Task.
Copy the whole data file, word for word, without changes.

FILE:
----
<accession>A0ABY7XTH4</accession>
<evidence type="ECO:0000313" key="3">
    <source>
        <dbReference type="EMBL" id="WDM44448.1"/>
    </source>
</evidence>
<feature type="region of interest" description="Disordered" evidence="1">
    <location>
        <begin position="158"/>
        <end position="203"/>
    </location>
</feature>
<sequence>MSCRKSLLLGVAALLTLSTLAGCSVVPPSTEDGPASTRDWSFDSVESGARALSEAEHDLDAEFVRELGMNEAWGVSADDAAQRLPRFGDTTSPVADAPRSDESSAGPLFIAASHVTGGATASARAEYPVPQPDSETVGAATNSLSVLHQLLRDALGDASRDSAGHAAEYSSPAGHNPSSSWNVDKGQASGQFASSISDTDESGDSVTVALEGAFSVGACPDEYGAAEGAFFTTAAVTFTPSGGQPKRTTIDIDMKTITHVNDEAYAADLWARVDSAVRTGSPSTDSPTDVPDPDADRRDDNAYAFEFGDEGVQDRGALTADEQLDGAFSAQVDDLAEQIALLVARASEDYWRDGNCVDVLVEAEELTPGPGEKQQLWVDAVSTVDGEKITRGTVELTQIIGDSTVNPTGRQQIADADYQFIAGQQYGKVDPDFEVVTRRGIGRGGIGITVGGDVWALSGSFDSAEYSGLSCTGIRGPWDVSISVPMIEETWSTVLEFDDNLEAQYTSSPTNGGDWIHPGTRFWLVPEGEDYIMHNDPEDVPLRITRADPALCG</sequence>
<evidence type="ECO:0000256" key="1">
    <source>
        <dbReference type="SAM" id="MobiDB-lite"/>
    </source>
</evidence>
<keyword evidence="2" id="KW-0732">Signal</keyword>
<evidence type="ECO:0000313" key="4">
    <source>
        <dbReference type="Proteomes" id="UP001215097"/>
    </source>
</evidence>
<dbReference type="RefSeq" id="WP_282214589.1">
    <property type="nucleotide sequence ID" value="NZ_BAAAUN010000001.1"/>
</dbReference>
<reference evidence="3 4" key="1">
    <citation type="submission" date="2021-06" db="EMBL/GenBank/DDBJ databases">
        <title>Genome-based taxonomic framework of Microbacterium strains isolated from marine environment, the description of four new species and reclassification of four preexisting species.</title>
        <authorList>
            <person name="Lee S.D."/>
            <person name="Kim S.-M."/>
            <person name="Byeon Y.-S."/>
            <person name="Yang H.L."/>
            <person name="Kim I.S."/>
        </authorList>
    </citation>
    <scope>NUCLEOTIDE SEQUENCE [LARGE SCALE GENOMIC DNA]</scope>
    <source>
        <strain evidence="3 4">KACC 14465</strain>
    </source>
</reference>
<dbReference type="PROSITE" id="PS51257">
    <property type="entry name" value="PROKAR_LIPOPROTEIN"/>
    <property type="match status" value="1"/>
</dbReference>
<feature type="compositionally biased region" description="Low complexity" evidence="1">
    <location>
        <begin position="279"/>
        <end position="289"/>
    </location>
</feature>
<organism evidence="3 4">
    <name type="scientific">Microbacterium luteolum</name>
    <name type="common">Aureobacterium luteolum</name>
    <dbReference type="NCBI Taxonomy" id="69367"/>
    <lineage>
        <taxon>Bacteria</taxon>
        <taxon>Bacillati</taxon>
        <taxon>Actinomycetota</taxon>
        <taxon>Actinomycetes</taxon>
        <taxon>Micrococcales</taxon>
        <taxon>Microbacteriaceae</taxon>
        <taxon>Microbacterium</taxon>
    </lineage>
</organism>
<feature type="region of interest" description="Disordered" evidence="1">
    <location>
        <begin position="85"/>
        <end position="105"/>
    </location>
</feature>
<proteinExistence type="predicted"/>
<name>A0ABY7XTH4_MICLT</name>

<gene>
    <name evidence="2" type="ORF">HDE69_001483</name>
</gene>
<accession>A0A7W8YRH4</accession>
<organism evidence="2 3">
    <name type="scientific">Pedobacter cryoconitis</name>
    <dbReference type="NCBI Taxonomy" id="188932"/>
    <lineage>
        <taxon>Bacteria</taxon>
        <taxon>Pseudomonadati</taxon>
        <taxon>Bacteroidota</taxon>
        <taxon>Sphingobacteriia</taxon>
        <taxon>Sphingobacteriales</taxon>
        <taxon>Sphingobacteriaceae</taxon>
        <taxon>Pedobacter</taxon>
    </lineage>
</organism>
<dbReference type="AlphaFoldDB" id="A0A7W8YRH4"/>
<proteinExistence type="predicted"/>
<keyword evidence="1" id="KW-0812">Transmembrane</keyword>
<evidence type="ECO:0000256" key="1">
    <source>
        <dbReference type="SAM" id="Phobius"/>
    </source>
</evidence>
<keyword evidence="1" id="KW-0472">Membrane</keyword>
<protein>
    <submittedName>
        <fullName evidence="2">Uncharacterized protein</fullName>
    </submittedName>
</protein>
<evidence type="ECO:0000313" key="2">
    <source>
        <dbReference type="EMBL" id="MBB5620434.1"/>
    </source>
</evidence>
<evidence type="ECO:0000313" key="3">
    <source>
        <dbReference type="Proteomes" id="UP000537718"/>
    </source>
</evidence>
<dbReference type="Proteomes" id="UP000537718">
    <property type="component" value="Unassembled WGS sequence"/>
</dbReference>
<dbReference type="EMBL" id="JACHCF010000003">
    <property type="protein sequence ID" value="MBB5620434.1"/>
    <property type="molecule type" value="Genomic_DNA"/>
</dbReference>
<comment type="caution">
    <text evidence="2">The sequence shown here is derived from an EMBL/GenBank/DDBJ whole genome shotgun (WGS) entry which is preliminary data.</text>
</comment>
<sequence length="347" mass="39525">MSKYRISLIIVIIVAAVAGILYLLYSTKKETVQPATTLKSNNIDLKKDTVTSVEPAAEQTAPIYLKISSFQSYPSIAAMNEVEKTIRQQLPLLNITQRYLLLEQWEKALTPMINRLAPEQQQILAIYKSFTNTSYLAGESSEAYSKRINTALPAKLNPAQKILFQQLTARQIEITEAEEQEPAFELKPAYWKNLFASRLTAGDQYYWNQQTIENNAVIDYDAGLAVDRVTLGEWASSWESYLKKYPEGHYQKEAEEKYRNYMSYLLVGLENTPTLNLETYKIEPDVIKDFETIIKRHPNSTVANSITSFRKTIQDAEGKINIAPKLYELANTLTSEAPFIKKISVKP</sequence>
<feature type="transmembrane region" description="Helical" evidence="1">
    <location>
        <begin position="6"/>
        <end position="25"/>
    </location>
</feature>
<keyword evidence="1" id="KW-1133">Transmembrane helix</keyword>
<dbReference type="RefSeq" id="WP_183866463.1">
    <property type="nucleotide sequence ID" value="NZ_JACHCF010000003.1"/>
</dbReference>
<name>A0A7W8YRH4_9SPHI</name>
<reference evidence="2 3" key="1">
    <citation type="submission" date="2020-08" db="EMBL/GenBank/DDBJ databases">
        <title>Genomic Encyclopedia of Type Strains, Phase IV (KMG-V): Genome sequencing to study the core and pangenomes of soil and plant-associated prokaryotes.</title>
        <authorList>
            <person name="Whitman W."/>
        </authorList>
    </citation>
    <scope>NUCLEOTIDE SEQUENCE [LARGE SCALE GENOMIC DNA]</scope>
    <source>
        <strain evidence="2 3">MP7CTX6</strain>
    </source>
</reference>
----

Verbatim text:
<accession>A0ABY7XTH4</accession>
<evidence type="ECO:0000313" key="3">
    <source>
        <dbReference type="EMBL" id="WDM44448.1"/>
    </source>
</evidence>
<feature type="region of interest" description="Disordered" evidence="1">
    <location>
        <begin position="158"/>
        <end position="203"/>
    </location>
</feature>
<sequence>MSCRKSLLLGVAALLTLSTLAGCSVVPPSTEDGPASTRDWSFDSVESGARALSEAEHDLDAEFVRELGMNEAWGVSADDAAQRLPRFGDTTSPVADAPRSDESSAGPLFIAASHVTGGATASARAEYPVPQPDSETVGAATNSLSVLHQLLRDALGDASRDSAGHAAEYSSPAGHNPSSSWNVDKGQASGQFASSISDTDESGDSVTVALEGAFSVGACPDEYGAAEGAFFTTAAVTFTPSGGQPKRTTIDIDMKTITHVNDEAYAADLWARVDSAVRTGSPSTDSPTDVPDPDADRRDDNAYAFEFGDEGVQDRGALTADEQLDGAFSAQVDDLAEQIALLVARASEDYWRDGNCVDVLVEAEELTPGPGEKQQLWVDAVSTVDGEKITRGTVELTQIIGDSTVNPTGRQQIADADYQFIAGQQYGKVDPDFEVVTRRGIGRGGIGITVGGDVWALSGSFDSAEYSGLSCTGIRGPWDVSISVPMIEETWSTVLEFDDNLEAQYTSSPTNGGDWIHPGTRFWLVPEGEDYIMHNDPEDVPLRITRADPALCG</sequence>
<evidence type="ECO:0000256" key="1">
    <source>
        <dbReference type="SAM" id="MobiDB-lite"/>
    </source>
</evidence>
<keyword evidence="2" id="KW-0732">Signal</keyword>
<evidence type="ECO:0000313" key="4">
    <source>
        <dbReference type="Proteomes" id="UP001215097"/>
    </source>
</evidence>
<dbReference type="RefSeq" id="WP_282214589.1">
    <property type="nucleotide sequence ID" value="NZ_BAAAUN010000001.1"/>
</dbReference>
<reference evidence="3 4" key="1">
    <citation type="submission" date="2021-06" db="EMBL/GenBank/DDBJ databases">
        <title>Genome-based taxonomic framework of Microbacterium strains isolated from marine environment, the description of four new species and reclassification of four preexisting species.</title>
        <authorList>
            <person name="Lee S.D."/>
            <person name="Kim S.-M."/>
            <person name="Byeon Y.-S."/>
            <person name="Yang H.L."/>
            <person name="Kim I.S."/>
        </authorList>
    </citation>
    <scope>NUCLEOTIDE SEQUENCE [LARGE SCALE GENOMIC DNA]</scope>
    <source>
        <strain evidence="3 4">KACC 14465</strain>
    </source>
</reference>
<dbReference type="PROSITE" id="PS51257">
    <property type="entry name" value="PROKAR_LIPOPROTEIN"/>
    <property type="match status" value="1"/>
</dbReference>
<feature type="compositionally biased region" description="Low complexity" evidence="1">
    <location>
        <begin position="279"/>
        <end position="289"/>
    </location>
</feature>
<organism evidence="3 4">
    <name type="scientific">Microbacterium luteolum</name>
    <name type="common">Aureobacterium luteolum</name>
    <dbReference type="NCBI Taxonomy" id="69367"/>
    <lineage>
        <taxon>Bacteria</taxon>
        <taxon>Bacillati</taxon>
        <taxon>Actinomycetota</taxon>
        <taxon>Actinomycetes</taxon>
        <taxon>Micrococcales</taxon>
        <taxon>Microbacteriaceae</taxon>
        <taxon>Microbacterium</taxon>
    </lineage>
</organism>
<feature type="region of interest" description="Disordered" evidence="1">
    <location>
        <begin position="85"/>
        <end position="105"/>
    </location>
</feature>
<proteinExistence type="predicted"/>
<name>A0ABY7XTH4_MICLT</name>

<gene>
    <name evidence="2" type="ORF">HDE69_001483</name>
</gene>
<accession>A0A7W8YRH4</accession>
<organism evidence="2 3">
    <name type="scientific">Pedobacter cryoconitis</name>
    <dbReference type="NCBI Taxonomy" id="188932"/>
    <lineage>
        <taxon>Bacteria</taxon>
        <taxon>Pseudomonadati</taxon>
        <taxon>Bacteroidota</taxon>
        <taxon>Sphingobacteriia</taxon>
        <taxon>Sphingobacteriales</taxon>
        <taxon>Sphingobacteriaceae</taxon>
        <taxon>Pedobacter</taxon>
    </lineage>
</organism>
<dbReference type="AlphaFoldDB" id="A0A7W8YRH4"/>
<proteinExistence type="predicted"/>
<keyword evidence="1" id="KW-0812">Transmembrane</keyword>
<evidence type="ECO:0000256" key="1">
    <source>
        <dbReference type="SAM" id="Phobius"/>
    </source>
</evidence>
<keyword evidence="1" id="KW-0472">Membrane</keyword>
<protein>
    <submittedName>
        <fullName evidence="2">Uncharacterized protein</fullName>
    </submittedName>
</protein>
<evidence type="ECO:0000313" key="2">
    <source>
        <dbReference type="EMBL" id="MBB5620434.1"/>
    </source>
</evidence>
<evidence type="ECO:0000313" key="3">
    <source>
        <dbReference type="Proteomes" id="UP000537718"/>
    </source>
</evidence>
<dbReference type="Proteomes" id="UP000537718">
    <property type="component" value="Unassembled WGS sequence"/>
</dbReference>
<dbReference type="EMBL" id="JACHCF010000003">
    <property type="protein sequence ID" value="MBB5620434.1"/>
    <property type="molecule type" value="Genomic_DNA"/>
</dbReference>
<comment type="caution">
    <text evidence="2">The sequence shown here is derived from an EMBL/GenBank/DDBJ whole genome shotgun (WGS) entry which is preliminary data.</text>
</comment>
<sequence length="347" mass="39525">MSKYRISLIIVIIVAAVAGILYLLYSTKKETVQPATTLKSNNIDLKKDTVTSVEPAAEQTAPIYLKISSFQSYPSIAAMNEVEKTIRQQLPLLNITQRYLLLEQWEKALTPMINRLAPEQQQILAIYKSFTNTSYLAGESSEAYSKRINTALPAKLNPAQKILFQQLTARQIEITEAEEQEPAFELKPAYWKNLFASRLTAGDQYYWNQQTIENNAVIDYDAGLAVDRVTLGEWASSWESYLKKYPEGHYQKEAEEKYRNYMSYLLVGLENTPTLNLETYKIEPDVIKDFETIIKRHPNSTVANSITSFRKTIQDAEGKINIAPKLYELANTLTSEAPFIKKISVKP</sequence>
<feature type="transmembrane region" description="Helical" evidence="1">
    <location>
        <begin position="6"/>
        <end position="25"/>
    </location>
</feature>
<keyword evidence="1" id="KW-1133">Transmembrane helix</keyword>
<dbReference type="RefSeq" id="WP_183866463.1">
    <property type="nucleotide sequence ID" value="NZ_JACHCF010000003.1"/>
</dbReference>
<name>A0A7W8YRH4_9SPHI</name>
<reference evidence="2 3" key="1">
    <citation type="submission" date="2020-08" db="EMBL/GenBank/DDBJ databases">
        <title>Genomic Encyclopedia of Type Strains, Phase IV (KMG-V): Genome sequencing to study the core and pangenomes of soil and plant-associated prokaryotes.</title>
        <authorList>
            <person name="Whitman W."/>
        </authorList>
    </citation>
    <scope>NUCLEOTIDE SEQUENCE [LARGE SCALE GENOMIC DNA]</scope>
    <source>
        <strain evidence="2 3">MP7CTX6</strain>
    </source>
</reference>